TV Review: Cuffs Episodes 1-4

“All we can do is hang on”

Rather incredibly, given the number of crime dramas there are, Cuffs is actually the BBC’s first police procedural since 2007’s Holby Blue (according to Wikipedia at least), but a rather good one it is too. Creator Julie Gearey has set the show in Brighton and its environs, the territory of the South Sussex Police service, and the first four episodes (which entertained me on a train journey back from Amsterdam) started Cuffs off so strongly that I wanted to recommend it now whilst you can still catch them all on the iPlayer.

The opening episodes are jam-packed with incident, the first part alone crammed child abduction, stolen JCBs, stabbings and a racist released from prison to give a strong sense of the relentless pace of life in the force but the writing has been particularly strong in demonstrating the peculiar demands of modern policing. Traditional boundaries of respect have been torn down so we see the police punched, spat on, and kicked in the face and also having to deal with rubberneckers filming accident scenes on their phone, and members of the public chancing their arm with harassment claims. Continue reading “TV Review: Cuffs Episodes 1-4”

Review: Harajuku Girls, Finborough

“I don’t know a girl who hasn’t been groped on a train. There’s always someone trying to cop a feel. Might as well get paid for it.”

With quite a few shows closing this weekend, I opted to pay a trip to the penultimate show of Harajuku Girls at the Finborough. Francis Turnly’s play sets up an intriguing premise in the exploration of the world of Japanese cosplay and its role in modern Tokyo society and creatively, it brings the director of last year’s extraordinary I’d Rather Goya Robbed Me Of My Sleep Than Some Other Arsehole back to the stage in Jude Christian.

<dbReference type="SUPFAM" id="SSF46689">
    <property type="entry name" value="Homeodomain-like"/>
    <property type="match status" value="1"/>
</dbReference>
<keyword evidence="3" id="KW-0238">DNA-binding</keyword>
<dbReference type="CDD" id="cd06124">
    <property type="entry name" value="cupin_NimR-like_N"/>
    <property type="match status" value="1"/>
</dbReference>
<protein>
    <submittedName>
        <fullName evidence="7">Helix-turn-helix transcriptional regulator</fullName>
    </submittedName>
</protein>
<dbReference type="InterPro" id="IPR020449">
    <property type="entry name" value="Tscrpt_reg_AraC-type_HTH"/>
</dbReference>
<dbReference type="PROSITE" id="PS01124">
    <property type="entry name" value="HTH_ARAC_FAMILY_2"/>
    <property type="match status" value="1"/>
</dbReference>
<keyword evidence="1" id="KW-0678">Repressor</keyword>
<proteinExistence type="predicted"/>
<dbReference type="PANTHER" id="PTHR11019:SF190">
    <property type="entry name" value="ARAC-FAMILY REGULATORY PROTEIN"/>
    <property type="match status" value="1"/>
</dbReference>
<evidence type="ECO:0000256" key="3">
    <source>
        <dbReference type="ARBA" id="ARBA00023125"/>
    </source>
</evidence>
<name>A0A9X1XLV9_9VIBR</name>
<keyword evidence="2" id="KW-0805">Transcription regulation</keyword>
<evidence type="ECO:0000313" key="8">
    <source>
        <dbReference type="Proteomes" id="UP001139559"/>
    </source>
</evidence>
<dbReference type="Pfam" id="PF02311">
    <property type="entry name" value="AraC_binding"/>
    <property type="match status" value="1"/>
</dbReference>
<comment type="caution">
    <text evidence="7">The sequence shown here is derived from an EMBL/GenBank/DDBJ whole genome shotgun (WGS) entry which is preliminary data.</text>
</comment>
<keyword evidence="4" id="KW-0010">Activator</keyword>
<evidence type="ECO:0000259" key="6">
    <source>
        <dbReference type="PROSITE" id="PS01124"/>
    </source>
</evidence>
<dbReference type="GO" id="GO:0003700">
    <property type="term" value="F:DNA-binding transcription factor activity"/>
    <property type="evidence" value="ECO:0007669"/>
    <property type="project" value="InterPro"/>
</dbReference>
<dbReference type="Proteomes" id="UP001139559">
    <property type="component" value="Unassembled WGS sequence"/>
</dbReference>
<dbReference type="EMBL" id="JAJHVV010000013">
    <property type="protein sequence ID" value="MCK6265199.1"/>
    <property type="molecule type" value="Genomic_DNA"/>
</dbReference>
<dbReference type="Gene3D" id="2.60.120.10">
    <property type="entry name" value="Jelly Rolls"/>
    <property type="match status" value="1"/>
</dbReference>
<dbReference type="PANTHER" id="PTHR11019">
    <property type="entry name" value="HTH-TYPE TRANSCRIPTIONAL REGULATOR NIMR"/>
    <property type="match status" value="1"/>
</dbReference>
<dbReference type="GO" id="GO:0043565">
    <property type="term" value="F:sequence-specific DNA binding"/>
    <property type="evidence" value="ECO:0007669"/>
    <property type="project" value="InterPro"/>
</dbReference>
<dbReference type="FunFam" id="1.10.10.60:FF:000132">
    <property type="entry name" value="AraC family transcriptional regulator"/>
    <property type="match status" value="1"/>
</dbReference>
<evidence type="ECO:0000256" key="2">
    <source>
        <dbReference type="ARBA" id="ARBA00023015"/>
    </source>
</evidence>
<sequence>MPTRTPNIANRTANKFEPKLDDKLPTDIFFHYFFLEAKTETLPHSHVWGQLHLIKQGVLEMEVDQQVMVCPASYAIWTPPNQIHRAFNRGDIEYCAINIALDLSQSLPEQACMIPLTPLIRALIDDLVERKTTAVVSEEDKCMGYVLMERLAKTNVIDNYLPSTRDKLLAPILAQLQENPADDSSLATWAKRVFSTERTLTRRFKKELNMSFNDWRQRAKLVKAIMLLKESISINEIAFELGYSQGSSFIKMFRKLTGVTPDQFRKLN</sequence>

After graduating high school, Mari, Keiko and Yumi find themselves cut adrift in the harsh realities of the depressed economy of the real world. Parental and societal expectation is as high as it has ever been but jobs are increasingly hard to come by, tuition fees for further education are sky-high and so dressing up in cosplay outfits offers an escapist route. In the seedier areas of town, it also offers financial opportunity but it’s a struggle to ensure they’re the ones who exploit and are not exploited. Continue reading “Review: Harajuku Girls, Finborough”

Short Film Review #15

 

The danger of ripping the piss out of something is that you often leave yourself open to the same charge. And so whilst Brian Crano’s 2008 film Official Selection sets about parodying many of the tropes of contemporary (and possibly pretentious) short film making, it takes a lengthy 10 minutes to do what it basically achieves in half the time.

It is undoubtedly amusing: watching Rebecca Hall deliver po-faced dialogue and simultaneously share an apple with a native American, Amanda Seyfried rubbing apple slices everywhere, Stephen Campbell Moore as a random astronaut and Dominic Cooper doing smell-the-fart acting, amongst many others, is lots of fun. And it is comical because much of it is true, so many of the arty shots here are highly recognisable as ways in which people have tried, and largely failed, to make their films more interesting. It’s worth the watch, but had it been half the length it might well have been twice as funny. Continue reading “Short Film Review #15”